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During the Congressional hearing last week of BP CEO Tony Hayward, Rep. Joey Barton publicly apologized for the $20 billion shakedown of the company. The statement created large waves throughout the media and prompted a vigorous response from both the left and the right. Liberal politicians such as Rahm Emmanuel expounded the statement, saying that finally, a member of the GOP had a slip of the tongue and showed the true colors of the party, one in the pocket of big oil lobbies.
While it is ironic that Mr. Emanuel would criticize anyone for appealing to special interests given that unions finance many of the democratic candidates' campaigns, the criticism was enough for the GOP to cut and run from their colleague, blasting him for his statements. However, if we look into the rationale for the creation of the escrow account, we can see deep flaws with the response and the financing of the recovery effort in addition to the problems in regulation.
The $20 billion escrow account was created at the pressure of White House officials. Basically, the government can write checks to whomever it could see fit without any oversight, and BP has to foot the bills without having any say whatsoever. The legality of the creation of the account is shady at best and can be downright a violation of executive power. Rep. Barton saw the escrow account as a mega- large slush fund and said what he thought out loud. The question arises: how should the government react to the oil spill and what actions should they take to make sure that this type of tragedy never happens again?
The answer might seem counter- intuitive at first. The flurry of activity against BP is a response to public opinion, who demands that the government should "do something". The government should do nothing. That's right, nothing. The administration should not interfere with the distribution of dividends. By trying to secure the money for the cleanup, they are ironically losing it, by driving the share price down and scaring off investors. Besides, many American mutual funds have significant amounts of shares, and by trying to interfere and help the Gulf cleanup, many Americans could find themselves without pensions.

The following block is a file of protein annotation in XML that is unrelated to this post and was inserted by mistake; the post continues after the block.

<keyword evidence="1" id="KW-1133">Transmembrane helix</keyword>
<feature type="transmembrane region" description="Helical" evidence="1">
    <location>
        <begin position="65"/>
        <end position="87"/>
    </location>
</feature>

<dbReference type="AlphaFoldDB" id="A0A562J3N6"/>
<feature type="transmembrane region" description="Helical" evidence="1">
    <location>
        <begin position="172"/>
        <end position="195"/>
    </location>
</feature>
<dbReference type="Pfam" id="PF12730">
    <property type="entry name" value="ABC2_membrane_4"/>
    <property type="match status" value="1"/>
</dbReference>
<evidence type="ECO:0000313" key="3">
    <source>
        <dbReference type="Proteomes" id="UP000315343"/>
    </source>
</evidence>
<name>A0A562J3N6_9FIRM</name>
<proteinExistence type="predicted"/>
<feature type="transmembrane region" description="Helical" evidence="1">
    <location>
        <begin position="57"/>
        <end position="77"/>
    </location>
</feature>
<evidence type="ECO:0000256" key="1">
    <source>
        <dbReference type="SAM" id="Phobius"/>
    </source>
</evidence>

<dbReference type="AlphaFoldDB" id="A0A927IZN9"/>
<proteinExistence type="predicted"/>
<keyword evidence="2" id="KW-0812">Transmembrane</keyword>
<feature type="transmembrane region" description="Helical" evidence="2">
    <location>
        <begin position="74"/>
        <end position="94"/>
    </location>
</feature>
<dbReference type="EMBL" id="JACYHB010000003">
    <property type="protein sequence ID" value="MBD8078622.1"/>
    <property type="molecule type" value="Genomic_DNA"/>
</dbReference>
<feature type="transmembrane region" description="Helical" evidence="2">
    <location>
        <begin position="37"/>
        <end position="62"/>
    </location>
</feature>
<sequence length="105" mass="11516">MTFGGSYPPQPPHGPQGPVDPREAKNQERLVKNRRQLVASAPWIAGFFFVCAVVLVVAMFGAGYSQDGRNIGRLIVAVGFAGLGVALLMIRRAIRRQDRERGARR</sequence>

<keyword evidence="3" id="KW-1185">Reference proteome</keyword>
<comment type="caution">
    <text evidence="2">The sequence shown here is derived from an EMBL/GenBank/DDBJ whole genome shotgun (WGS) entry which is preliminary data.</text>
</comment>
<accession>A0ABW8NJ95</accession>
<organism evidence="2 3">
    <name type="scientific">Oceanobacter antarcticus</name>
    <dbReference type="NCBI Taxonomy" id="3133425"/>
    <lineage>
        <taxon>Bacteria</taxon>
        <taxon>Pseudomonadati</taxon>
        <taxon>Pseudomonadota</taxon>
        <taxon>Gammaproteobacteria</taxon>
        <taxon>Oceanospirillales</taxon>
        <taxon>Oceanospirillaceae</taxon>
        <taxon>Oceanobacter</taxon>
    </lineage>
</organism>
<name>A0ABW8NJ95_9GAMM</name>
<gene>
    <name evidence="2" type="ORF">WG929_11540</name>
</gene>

The government should also not bail out BP. The reason why many companies take unnecessary risks is because of the escape hatch that is the bailout. During the hearings in Congress, it was revealed that tests that would have prevented the spill carried a cost of $150,000 and took four to eight hours to complete. If BP had to foot the bill of the cleanup all by themselves and would not get a cent in help, other companies would enforce safety standards purely because of the cost benefit analysis. Effective government regulation depends upon strict penalties for the actions committed, and not upon prevention, which creates the possibility of corruption and rampant bureaucracy, and in the case of the Minerals Management Service, which was responsible for checking oil rigs, drug and sex parties with oil company executives.Once again, government regulation can damage the recovery effort in the Gulf, and money intended to help the ordinary citizens who have lost their livelihoods can end up in the pockets of union bosses, and by progression in the coffers of the Democrats. Never let a crisis go to waste? Certainly. The BP escrow account is indeed a shakedown and doesn’t solve any problems, but rather, creates many more.